Inside a Norristown church hall this week, Val Arkoosh lifted her cell phone in her right hand as a nurse rubbed her upper left arm with an alcohol swab, preparing the Montgomery County Commissioners chair for her coronavirus vaccination. Arkoosh, a physician, smiled behind her double mask as she recorded a video message for residents of Pennsylvania’s third-largest county.
“There’s one safe and simple thing you can do to get back to normal, and that’s to get vaccinated,” Arkoosh said, panning left to capture a nurse positioning a syringe of the Johnson & Johnson vaccine above her arm. The needle went in. “Now, it’s your turn.”
Arkoosh hoped her words would resonate with those yet to get vaccinated, in light of reports of increased hesitancy about the J&J shot, which is available again after a safety pause was lifted last week.
Arkoosh and fellow commissioner Ken Lawrence got the one-dose vaccines publicly on Wednesday in an attempt to keep up their momentum: Of Philadelphia’s suburbs, Montgomery and Chester Counties continue to see the steepest increase in percentage of residents vaccinated, according to an Inquirer data analysis.
Elsewhere, there are signs of plateaus. Delaware County, which is the most racially diverse of the four suburban counties and has the lowest median income, is battling access barriers, officials said, and it will likely be weeks or months before it even begins addressing hesitancy. Meanwhile, wealthier, more conservative Bucks County is up against misinformation and hesitancy, with many people saying they want to wait a little longer before getting shots.
Overall, however, there’s promising news about Pennsylvania’s vaccine efforts, and progress has been swift since the state opened eligibility to everyone 16 and older earlier this month. As of Thursday, more than half of Pennsylvania’s eligible population had gotten at least one shot, according to Inquirer data analysis.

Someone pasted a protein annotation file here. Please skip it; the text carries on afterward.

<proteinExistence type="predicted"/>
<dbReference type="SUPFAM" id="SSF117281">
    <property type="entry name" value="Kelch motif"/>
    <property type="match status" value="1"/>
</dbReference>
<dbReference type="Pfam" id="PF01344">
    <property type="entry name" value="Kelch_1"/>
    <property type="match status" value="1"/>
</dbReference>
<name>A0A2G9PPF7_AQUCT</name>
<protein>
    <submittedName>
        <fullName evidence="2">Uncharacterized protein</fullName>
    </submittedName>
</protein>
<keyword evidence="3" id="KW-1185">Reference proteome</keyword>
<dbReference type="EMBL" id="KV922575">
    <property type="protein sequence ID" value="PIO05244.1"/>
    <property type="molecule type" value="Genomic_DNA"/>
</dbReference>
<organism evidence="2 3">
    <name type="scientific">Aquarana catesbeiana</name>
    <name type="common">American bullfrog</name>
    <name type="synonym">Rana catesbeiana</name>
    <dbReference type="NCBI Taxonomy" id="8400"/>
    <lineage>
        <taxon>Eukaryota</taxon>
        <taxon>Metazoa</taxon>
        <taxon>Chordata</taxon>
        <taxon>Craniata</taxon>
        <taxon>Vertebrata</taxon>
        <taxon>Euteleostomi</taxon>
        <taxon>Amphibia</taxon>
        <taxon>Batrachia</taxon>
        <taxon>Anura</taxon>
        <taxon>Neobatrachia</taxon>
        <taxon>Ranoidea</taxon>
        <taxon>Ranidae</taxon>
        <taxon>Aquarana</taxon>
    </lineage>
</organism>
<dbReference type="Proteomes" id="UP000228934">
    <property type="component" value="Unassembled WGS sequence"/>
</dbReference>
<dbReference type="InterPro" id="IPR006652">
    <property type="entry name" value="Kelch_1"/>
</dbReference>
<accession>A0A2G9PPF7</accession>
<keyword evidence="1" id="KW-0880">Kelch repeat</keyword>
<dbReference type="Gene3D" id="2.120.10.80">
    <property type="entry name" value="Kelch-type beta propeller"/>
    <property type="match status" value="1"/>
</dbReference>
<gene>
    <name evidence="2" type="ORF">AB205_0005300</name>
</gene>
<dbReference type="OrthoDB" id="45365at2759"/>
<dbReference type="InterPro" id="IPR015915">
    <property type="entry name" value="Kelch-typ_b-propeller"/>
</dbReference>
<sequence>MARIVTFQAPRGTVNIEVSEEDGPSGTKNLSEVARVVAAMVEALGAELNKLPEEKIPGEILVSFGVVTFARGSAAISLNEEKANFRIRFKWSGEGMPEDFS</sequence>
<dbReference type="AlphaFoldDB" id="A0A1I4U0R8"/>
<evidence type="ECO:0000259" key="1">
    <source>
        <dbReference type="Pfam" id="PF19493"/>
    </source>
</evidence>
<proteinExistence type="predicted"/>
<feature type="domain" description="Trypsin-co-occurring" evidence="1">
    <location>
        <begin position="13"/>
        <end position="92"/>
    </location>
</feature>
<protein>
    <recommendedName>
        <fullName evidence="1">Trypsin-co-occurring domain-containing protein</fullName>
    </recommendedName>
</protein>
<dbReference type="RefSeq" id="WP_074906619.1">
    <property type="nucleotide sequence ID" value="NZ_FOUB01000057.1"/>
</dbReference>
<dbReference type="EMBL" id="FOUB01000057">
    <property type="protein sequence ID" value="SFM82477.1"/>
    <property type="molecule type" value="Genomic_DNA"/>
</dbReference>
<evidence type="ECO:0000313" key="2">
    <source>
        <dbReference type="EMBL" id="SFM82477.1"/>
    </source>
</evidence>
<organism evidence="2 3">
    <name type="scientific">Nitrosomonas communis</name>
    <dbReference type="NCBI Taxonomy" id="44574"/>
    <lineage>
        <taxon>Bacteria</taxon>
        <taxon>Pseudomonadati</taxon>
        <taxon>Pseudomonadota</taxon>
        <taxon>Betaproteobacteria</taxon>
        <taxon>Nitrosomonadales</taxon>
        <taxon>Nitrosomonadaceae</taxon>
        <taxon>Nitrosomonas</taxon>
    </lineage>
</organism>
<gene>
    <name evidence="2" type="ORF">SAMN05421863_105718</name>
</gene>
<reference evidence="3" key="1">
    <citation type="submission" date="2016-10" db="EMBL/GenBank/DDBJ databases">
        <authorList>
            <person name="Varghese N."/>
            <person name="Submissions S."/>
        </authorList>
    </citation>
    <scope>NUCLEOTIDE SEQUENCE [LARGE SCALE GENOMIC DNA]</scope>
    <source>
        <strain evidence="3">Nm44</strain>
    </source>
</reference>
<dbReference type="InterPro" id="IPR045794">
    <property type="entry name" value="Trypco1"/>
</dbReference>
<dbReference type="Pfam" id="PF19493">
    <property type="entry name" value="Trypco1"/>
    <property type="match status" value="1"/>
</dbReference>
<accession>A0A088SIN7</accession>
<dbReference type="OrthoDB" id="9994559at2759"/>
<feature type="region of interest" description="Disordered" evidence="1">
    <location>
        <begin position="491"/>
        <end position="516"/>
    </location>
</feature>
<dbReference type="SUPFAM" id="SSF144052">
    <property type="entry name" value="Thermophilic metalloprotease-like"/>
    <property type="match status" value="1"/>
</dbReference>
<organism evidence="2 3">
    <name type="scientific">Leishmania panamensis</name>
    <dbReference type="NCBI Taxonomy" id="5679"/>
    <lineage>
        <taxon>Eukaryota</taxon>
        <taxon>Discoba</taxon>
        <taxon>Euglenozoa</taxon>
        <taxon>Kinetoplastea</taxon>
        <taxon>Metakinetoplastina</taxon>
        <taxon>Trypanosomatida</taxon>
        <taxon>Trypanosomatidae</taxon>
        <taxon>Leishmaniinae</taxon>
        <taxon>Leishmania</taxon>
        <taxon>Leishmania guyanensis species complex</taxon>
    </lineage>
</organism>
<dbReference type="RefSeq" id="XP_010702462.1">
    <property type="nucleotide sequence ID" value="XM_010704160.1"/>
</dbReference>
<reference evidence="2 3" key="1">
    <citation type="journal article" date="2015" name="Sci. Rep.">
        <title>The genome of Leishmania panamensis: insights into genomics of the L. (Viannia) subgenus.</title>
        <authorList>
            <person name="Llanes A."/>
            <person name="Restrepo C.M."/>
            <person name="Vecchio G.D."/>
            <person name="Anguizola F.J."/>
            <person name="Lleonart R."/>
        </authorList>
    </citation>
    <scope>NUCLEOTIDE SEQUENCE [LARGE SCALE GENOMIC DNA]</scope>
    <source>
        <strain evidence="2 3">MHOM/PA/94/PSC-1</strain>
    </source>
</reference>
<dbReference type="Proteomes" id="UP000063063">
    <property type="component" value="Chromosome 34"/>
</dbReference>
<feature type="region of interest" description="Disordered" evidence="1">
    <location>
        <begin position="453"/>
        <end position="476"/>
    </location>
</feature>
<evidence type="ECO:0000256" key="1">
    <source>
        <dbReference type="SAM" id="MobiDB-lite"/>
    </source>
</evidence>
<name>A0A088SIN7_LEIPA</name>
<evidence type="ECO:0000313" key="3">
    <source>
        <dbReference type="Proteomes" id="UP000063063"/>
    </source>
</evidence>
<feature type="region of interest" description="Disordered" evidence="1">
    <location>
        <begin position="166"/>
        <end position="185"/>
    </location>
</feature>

So have more than 60% of Montgomery and Chester Counties’ eligible populations, according to the analysis, and in Delaware and Bucks Counties, that number is hovering closer to 50%. It’s even lower in Philadelphia, where 43% of the eligible population is immunized, according to city data. By a federal measurement, Pennsylvania on Thursday ranked 10th among the 50 states for distribution.
Gov. Tom Wolf said Wednesday he was concerned about whether Pennsylvania would reach a rate of 70% to 80% of the population vaccinated, the estimated level needed to reach herd immunity. But he saw reasons to be optimistic, including high uptake among seniors and few people reporting in hesitancy polls that they never want to get the vaccine.
Philadelphia Health Commissioner Thomas Farley and other local officials said it was likely the number of daily vaccinations would continue at a steady, lower rate for weeks or months.
“It seems like the demand has, in some ways, fallen off a cliff very quickly,” said Bucks County Health Director David Damsker. But he added: “As long as we keep vaccinating people, even if it’s not quite at the same rate, we’re still going to see cases drop. I’m still very optimistic.”
Access becomes key
While Philadelphia is working to increase outreach, Farley said last week he is encouraged that there has not been a significant drop in vaccinations at city-run neighborhood clinics, which are still vaccinating between 400 and 500 people per day.
“To me, that’s a lesson that putting vaccination closer to people’s homes is a way to get people who are still unvaccinated,” he said. “And I think that’s because those people are not opposed to vaccination, but just have many other things going on in their lives.”
That question of access becomes key as demand slows, said Harald Schmidt, a medical ethics and health policy professor at the University of Pennsylvania who has been studying vaccine allocation.
While stakeholders statewide are working to methodically reach people who are experiencing homelessness, have a disability, or are homebound, broader issues of access also persist for shift workers, people without transportation, those in nonwhite and low-income communities, and others.